A relay is a switch typically actuated by a solenoid or other source of movement; e.g. a reed relay is actuated by a magnet. A solenoid is a coil of wire which produces a magnetic field when an electrical current is applied, and a slug or other ferromagnetic material which is attracted by the field to produce mechanical force. It is the early electro-mechanical version of the transistor although much slower and noisier.
Hey, don't power it from the regulated supply that is running your processor... use the unregulated DC and connect the controller to the relay via a semiconductor like a transistor, mosfet, etc...
Buy the book "Noise Reduction Techniques in Electronic Systems" by Henry Ott.
There is a section on relay contact protection, which details the exact failure modes, the different circuit protection topologies, and even design equations to determine the right component values, like R and C in a snubber. It is a treasure on this subject! Thomas McGahee wrote:
Why not use a dual approach?: Have the MT1 and MT2 of your triac connected ALSO to the contacts of a Normally Open relay.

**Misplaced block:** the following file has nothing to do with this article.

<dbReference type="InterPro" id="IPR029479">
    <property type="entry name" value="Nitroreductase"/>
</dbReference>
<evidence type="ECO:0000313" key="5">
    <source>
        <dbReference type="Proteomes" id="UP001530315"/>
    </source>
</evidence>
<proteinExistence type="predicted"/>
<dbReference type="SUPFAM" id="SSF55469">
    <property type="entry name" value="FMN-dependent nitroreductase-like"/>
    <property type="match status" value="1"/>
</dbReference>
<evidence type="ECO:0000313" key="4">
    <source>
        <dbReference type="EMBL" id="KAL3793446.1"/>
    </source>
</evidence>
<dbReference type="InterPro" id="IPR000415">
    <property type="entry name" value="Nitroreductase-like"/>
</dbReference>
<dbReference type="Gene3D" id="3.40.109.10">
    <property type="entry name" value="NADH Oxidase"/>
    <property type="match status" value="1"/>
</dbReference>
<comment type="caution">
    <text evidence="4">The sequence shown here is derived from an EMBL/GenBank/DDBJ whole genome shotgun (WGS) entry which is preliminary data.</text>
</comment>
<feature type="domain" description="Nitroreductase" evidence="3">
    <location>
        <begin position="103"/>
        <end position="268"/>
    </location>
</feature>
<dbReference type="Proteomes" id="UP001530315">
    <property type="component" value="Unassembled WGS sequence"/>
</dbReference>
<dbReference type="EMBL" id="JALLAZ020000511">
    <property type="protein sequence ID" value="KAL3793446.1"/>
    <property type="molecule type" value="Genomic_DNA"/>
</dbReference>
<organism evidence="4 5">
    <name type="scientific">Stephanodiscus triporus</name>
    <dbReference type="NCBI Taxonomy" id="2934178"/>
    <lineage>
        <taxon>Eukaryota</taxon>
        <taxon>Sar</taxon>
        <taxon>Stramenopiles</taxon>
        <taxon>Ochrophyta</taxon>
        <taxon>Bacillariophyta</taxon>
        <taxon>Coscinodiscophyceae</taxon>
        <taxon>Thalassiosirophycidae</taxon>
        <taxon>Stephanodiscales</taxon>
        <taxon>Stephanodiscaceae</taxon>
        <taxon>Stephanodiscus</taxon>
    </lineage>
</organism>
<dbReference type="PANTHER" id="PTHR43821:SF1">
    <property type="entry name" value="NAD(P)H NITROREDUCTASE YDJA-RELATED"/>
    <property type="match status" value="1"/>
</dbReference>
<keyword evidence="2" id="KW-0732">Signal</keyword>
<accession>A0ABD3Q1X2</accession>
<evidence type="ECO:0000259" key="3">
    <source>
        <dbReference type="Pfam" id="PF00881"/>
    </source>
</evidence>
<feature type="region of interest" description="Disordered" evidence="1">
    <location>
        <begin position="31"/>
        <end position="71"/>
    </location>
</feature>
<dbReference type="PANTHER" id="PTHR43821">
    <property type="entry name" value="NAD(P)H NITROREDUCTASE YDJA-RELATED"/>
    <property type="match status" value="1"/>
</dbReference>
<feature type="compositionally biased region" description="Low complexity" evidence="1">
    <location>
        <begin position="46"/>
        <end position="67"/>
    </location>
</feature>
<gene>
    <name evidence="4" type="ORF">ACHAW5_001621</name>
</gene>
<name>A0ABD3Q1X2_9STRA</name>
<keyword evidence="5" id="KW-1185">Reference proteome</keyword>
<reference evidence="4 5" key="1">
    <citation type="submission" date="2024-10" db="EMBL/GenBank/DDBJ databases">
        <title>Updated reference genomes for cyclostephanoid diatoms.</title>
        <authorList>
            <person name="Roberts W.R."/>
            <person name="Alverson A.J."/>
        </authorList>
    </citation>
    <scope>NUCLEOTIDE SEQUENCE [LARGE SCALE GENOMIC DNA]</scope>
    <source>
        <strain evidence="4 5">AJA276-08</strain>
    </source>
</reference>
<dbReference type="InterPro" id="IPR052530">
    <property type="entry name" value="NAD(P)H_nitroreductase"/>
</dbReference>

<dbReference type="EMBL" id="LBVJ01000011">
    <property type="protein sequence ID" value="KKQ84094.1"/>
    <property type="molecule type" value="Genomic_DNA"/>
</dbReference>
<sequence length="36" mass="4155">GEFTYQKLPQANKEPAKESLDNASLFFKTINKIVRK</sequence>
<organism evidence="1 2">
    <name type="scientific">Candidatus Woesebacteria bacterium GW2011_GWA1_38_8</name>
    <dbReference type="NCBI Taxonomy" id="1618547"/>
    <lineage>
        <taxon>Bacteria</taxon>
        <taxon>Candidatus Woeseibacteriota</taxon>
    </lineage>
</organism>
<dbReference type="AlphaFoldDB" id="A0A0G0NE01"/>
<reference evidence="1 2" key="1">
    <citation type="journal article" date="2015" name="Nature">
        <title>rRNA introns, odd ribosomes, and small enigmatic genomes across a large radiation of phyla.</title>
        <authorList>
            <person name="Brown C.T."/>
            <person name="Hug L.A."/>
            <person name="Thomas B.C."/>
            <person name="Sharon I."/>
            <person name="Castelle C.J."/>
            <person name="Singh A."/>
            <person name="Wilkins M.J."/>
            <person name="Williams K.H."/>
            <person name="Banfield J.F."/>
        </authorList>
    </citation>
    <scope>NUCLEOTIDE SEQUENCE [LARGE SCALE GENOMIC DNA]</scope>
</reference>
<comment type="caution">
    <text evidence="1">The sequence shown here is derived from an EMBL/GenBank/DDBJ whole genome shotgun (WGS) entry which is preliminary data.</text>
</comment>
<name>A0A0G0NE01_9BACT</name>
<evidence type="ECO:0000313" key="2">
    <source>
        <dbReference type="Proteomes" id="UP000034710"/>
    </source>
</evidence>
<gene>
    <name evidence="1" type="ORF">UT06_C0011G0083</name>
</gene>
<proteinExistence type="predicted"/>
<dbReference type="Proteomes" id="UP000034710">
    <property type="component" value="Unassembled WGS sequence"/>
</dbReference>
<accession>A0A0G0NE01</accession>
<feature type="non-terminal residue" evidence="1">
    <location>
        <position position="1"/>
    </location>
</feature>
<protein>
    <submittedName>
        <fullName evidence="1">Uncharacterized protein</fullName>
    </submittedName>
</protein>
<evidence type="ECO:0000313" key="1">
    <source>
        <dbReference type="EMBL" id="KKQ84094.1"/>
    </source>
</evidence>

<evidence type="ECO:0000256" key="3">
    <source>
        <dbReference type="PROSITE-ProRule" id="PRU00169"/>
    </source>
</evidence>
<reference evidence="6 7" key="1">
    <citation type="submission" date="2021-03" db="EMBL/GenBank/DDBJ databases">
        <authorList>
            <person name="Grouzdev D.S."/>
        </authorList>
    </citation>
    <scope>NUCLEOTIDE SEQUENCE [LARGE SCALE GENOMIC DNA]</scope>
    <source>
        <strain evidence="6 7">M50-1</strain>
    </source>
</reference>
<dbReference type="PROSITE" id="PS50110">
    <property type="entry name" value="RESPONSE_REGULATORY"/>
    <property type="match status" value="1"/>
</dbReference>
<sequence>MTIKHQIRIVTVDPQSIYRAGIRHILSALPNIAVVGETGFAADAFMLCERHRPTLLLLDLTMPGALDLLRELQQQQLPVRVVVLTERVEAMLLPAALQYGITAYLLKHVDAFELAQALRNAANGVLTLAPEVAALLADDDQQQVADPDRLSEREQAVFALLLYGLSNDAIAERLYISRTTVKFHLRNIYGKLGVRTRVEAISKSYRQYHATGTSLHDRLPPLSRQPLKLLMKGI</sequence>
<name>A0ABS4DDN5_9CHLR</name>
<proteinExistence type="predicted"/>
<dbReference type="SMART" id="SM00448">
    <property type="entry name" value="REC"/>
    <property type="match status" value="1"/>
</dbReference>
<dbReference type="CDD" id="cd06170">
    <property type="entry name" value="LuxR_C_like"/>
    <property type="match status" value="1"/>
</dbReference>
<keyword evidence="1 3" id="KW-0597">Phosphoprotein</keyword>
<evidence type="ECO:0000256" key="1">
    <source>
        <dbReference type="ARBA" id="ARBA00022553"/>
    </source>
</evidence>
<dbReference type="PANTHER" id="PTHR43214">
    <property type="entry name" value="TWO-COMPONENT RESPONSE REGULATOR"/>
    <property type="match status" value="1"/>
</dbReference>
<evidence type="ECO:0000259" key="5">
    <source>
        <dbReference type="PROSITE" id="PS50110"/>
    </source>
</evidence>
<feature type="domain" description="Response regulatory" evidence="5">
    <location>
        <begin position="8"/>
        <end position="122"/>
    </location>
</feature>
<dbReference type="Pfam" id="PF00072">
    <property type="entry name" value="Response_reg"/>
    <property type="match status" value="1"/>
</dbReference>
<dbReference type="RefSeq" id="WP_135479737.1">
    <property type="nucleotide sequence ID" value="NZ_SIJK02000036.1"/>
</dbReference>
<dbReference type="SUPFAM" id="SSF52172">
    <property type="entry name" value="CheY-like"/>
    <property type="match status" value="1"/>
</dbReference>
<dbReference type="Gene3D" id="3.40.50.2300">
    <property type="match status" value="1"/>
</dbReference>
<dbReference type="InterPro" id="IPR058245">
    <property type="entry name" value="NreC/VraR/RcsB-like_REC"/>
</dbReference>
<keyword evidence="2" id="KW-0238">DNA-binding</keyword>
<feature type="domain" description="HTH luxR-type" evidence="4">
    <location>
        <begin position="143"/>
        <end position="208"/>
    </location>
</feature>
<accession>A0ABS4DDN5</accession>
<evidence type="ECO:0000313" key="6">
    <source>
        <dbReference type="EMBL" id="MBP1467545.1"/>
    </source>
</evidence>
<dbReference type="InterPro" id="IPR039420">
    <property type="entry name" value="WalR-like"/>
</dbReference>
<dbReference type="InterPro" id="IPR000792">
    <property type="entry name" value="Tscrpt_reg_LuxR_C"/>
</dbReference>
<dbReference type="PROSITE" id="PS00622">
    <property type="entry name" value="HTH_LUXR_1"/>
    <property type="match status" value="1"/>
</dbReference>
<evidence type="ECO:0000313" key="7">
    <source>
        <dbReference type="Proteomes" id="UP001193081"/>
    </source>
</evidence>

When you want to turn on your 2.5kW load, FIRST turn on the triac and wait about one cycle time. THEN turn on the relay. Keep both activated until you want to turn the load off, then FIRST turn off the relay, **wait long enough for the relay contacts to fully open**, and then turn off the triac. Easy to do with a PIC.
The triac can easily take the initial turn on load. Then when the relay kicks in the voltage across the relay contacts AS THEY CLOSE will be only a volt or two, since the triac is on. But then the relay will conduct the load for the several minutes the load is on. When turning off, the triac will ensure that there is no arcing of the relay contacts. Then the triac turns off.
I have been using this method for cutting down on the wear and tear of a heavy duty relay I use to control an electric room heater. The triac needs only a fairly moderate heatsink, as the relay ends up handling the ON current for all but the turn-on and turn-off transition times.
My unit (which is not PIC controlled, but rather controlled by some logic gates and timer circuits) has been running since 1975 without a problem. Oh, yes, I use a snubber network to ensure the triac does not get re-triggered at turn-off.
That's brilliant! Nil contact arcing for the cost of a cheap triac that is hardly ever on...
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